NZ potato-tech company CropLogic drops 23pc on ASX debut
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Kiwi agtech play CropLogic’s ASX debut disappointed investors, finishing its first day down 23 per cent from its IPO price at 15.5c.
The company, which offers crop management technology-as-a-service focused, for now, on potato crops, raised its target $8 million during the IPO, selling 40 million shares at 20c each.
It’s another protege of troubled investor Powerhouse Ventures (ASX:PVL).
Powerhouse Ventures has a direct 14.87 per cent stake in CropLogic, with another 5.46 per cent owned via a ‘nominees’ shareholder structure.
The next largest shareholder is New Zealand government venture fund NZVIF Investments with 7.15 per cent.
Powerhouse Ventures has had a rough month.
It lost $7 million when it forced another of its ASX-listed investments, dysfunctional hydro power technology company Hydroworks, into liquidation; the founder and managing director abruptly quit; and it posting a $10.2 million full year loss.
CropLogic launched in 2010 and is ultimately an Internet of Things (IoT) company, with an initial focus on potato crops which are difficult to manage as they are, of course, underground.
It uses equipment, based on technology developed by the New Zealand Institute for Plant and Food Research, such as probes that collect data on soil temperature and moisture as well as aerial imagery help farmers to better manage crops.
But crop prediction and management is an extremely noisy and competitive space globally, as companies around the world are tapping into the use of connected devices to monitor all aspects of farming.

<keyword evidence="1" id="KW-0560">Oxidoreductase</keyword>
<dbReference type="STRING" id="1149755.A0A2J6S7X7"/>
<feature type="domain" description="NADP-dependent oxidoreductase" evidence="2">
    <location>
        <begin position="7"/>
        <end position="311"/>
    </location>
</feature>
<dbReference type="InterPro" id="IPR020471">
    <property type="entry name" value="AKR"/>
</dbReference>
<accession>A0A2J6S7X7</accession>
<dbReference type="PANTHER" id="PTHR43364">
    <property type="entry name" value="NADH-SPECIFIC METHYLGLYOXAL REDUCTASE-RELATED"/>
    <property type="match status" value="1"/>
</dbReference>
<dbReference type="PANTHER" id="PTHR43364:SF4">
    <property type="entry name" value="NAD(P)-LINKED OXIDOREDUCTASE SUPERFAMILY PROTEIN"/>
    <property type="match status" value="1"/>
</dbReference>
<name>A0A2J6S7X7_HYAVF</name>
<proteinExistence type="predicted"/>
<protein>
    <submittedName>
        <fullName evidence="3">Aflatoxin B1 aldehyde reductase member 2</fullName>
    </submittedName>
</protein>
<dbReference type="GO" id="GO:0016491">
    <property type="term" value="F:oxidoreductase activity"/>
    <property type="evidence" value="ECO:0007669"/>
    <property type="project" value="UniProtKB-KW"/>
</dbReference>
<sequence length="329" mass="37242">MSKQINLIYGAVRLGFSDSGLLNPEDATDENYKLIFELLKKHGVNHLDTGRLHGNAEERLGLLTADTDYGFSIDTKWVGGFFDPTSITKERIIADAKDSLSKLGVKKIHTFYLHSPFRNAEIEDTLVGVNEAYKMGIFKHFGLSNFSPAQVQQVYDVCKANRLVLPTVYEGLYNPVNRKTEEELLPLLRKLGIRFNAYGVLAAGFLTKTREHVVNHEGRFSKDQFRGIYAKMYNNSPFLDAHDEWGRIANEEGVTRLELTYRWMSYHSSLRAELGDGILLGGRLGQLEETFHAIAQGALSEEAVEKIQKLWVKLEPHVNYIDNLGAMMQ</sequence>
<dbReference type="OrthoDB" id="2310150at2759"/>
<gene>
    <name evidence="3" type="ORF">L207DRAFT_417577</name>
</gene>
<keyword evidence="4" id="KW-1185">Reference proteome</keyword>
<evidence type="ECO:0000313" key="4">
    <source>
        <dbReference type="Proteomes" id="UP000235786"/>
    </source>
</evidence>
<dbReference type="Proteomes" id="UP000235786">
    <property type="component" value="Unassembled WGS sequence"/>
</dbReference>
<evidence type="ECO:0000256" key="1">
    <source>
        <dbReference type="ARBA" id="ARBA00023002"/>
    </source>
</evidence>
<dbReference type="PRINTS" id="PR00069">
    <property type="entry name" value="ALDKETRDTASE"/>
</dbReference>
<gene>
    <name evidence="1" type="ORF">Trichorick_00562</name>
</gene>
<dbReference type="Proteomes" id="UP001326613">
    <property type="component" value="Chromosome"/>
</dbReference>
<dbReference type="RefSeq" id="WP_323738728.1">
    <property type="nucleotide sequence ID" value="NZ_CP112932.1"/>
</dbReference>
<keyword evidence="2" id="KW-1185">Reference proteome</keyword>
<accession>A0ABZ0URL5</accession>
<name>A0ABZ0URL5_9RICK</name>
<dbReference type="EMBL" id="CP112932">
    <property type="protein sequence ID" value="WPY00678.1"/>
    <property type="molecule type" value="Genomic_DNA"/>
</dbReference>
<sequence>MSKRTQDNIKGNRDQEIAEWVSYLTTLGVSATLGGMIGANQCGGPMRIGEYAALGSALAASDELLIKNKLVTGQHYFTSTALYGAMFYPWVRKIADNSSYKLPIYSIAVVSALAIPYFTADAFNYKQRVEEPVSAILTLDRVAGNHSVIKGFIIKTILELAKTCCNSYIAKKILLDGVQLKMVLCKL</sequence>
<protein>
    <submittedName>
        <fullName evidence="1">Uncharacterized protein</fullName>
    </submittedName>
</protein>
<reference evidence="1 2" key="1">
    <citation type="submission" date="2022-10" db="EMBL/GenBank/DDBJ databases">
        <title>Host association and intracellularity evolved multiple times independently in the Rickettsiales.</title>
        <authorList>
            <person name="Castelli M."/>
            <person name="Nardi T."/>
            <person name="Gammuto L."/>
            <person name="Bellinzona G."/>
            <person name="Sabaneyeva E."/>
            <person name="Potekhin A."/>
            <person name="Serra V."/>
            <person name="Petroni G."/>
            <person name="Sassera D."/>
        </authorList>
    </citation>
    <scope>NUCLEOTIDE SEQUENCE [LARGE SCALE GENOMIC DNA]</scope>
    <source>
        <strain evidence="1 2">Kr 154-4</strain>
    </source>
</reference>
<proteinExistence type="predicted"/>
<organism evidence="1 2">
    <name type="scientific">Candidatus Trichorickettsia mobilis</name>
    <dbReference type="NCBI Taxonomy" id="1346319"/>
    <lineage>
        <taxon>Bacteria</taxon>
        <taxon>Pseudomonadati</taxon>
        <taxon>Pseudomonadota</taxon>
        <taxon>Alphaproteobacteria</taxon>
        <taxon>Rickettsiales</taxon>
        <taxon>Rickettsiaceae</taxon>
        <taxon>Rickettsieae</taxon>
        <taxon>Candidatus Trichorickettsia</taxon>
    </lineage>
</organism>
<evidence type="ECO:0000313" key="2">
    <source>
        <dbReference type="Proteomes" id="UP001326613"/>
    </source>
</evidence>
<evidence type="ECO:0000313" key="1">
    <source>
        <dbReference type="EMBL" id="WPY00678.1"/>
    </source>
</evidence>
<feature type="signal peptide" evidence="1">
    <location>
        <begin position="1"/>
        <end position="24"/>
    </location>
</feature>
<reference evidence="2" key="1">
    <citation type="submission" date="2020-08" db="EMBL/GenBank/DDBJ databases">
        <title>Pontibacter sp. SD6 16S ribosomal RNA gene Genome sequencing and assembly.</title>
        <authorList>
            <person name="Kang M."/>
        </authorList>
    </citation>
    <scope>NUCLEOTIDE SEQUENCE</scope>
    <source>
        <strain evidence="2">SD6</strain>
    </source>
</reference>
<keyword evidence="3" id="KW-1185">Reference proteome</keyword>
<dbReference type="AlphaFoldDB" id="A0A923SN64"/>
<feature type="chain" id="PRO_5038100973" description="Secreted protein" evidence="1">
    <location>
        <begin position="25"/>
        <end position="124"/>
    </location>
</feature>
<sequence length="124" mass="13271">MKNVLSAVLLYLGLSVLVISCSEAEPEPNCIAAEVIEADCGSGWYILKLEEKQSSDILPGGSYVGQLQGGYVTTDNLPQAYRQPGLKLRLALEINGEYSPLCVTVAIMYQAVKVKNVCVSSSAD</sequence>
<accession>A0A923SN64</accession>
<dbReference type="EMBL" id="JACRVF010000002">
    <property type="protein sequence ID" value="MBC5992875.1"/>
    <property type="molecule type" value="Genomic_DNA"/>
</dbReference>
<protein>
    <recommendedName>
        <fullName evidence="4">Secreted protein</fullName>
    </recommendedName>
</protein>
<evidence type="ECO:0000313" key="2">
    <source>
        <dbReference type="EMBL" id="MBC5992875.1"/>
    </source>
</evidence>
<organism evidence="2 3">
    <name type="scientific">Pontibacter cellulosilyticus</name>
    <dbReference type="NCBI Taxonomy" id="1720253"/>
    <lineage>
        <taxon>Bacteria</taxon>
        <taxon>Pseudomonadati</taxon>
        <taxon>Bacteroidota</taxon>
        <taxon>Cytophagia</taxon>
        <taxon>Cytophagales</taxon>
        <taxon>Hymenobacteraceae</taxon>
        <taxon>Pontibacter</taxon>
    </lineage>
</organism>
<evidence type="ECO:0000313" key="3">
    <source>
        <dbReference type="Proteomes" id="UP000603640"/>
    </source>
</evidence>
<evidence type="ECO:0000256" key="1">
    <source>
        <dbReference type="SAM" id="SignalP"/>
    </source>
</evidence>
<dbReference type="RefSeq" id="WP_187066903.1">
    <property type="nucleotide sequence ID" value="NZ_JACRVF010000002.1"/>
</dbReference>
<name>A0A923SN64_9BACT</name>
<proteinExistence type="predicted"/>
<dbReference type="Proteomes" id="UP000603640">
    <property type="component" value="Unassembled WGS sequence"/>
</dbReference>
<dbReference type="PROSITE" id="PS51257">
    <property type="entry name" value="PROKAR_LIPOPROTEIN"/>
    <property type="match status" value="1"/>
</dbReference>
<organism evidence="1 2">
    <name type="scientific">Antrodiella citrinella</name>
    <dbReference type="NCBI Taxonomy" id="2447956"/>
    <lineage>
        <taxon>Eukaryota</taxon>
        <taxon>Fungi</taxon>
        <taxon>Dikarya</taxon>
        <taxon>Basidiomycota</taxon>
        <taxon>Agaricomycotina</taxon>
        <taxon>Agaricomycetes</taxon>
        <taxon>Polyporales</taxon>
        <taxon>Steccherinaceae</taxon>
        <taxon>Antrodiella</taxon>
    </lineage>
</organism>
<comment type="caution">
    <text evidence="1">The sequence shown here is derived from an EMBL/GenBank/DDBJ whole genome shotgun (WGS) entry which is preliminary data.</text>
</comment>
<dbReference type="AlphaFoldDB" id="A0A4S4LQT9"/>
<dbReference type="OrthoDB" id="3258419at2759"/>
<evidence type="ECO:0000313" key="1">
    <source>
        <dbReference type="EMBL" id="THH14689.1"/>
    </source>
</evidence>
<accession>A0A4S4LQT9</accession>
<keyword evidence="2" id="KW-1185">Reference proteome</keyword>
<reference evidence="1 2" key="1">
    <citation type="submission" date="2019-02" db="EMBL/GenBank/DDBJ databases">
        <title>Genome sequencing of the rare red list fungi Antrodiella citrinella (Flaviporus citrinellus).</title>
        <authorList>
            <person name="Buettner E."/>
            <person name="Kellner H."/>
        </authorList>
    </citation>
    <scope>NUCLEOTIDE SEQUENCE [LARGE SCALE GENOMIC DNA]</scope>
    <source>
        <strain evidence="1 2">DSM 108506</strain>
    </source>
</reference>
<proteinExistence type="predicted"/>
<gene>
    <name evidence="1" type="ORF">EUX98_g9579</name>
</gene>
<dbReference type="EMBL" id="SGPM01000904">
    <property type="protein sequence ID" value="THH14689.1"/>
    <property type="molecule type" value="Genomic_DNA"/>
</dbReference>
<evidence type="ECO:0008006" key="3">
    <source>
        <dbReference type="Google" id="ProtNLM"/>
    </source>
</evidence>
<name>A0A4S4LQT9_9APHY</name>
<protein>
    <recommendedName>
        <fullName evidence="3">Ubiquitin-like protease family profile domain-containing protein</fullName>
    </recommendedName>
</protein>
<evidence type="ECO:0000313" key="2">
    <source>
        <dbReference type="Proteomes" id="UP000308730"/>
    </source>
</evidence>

CropLogic CEO Jaime Cairns told Stockhead that it’s difficult to break through that noise, but they are relying on the fact that they have 30 years worth of government research into crop management behind them, as well as agronomists to back up the tech.
“If something goes wrong in field we’ve still got the fall back of the agronomists. It’s a full solution,” he said.
Further, the company’s strategy of growth via acquisition has raised some eyebrows.
Agronomy businesses tend to be highly localised and the market is fragmented. Analysts expressed concern to Stockhead that growth without acquisitions would be hard to come by.
CropLogic used a $2 million pre-IPO earlier this year to buy agronomy services company Professional Ag Services Inc in Washington State, USA.
Cairns says acquisitions of agronomy businesses with established client bases are a key part of the strategy to enter new market, and they are looking at doing the same in neighbouring states in the US as well as in Australia.
But he says an acquisition-based expansion strategy is an “expensive” route and they have plans to grow “organically” once they’ve grown roots in each market.